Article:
South Africans unite to mark Mandela’s birthday

SHARE

SHAFAQNA - South Africans on Saturday honored their late President Nelson Mandela’s struggle for freedom by volunteering 67 minutes of their time to help others on his birthday.

“I volunteered at an orphanage near my home. I baked cakes and distributed them to the orphans,” said Johannesburg resident Precious Kgomitso.

She said she was happy to have done a good deed in memory of the late anti-apartheid hero who spent 67 years of his life struggling for the liberation of South Africa.

“I participated in cleaning a street together with other community members in my area,” Johannesburg resident Mohammed Noordein, 27 said. “To me, the name Mandela signifies unity and forgiveness”

Mandela’s birthday on July 18 was officially endorsed by the United Nations in 2009 as International Nelson Mandela Day. It is celebrated across the world.

South African Foreign Affairs Minister Maite Nkoana-Mashabane and members of the diplomatic community in South Africa used their 67 minutes to cook, clean and deliver food parcels at a community center and orphanage in Pretoria.

The foreign ministry said the participation of the diplomatic community in the charity work signified the international community’s honor and appreciation of Mandela’s example of selfless service.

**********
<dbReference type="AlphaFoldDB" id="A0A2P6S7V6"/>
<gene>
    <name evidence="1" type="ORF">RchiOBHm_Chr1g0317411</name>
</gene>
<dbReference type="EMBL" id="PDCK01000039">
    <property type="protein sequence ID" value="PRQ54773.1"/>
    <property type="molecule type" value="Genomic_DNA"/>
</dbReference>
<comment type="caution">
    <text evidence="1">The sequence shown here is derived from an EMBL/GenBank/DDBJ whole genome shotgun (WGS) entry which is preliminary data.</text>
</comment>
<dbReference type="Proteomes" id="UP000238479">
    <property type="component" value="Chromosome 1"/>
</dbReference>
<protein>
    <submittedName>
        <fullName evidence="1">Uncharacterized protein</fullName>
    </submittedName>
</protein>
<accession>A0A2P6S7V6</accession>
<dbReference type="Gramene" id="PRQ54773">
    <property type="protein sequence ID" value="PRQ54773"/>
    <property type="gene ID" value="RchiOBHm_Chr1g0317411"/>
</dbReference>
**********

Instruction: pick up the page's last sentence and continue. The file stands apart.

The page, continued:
Unity

South African President Jacob Zuma used the day to urge South Africans to dedicate themselves to building a united and caring society in honor of the legacy of the late anti-apartheid icon.

“Madiba, the founding father of our democracy, dedicated 67 years of his life to the struggle to create a better South Africa,” Zuma said, using Mandela’s tribal name Madiba. “In his memory, let us rededicate ourselves to unity, love, forgiveness, reconciliation, respect for one another and tolerance.”

Zuma also urged South Africans to eliminate social ills from their communities, such as the abuse of women and children and the abuse of drugs and other substances.

Mandela was imprisoned for 27 years by the former white minority government for opposing apartheid rule.

He was freed from prison in 1990 and elected as the country’s first black president in 1994. He served for five years and then retired from office.

Mandela, who preached reconciliation and forgiveness, died in December 2013, at the age of 95, but is still admired by many across the globe.

LEAVE A REPLY

Please enter your comment!
Please enter your name here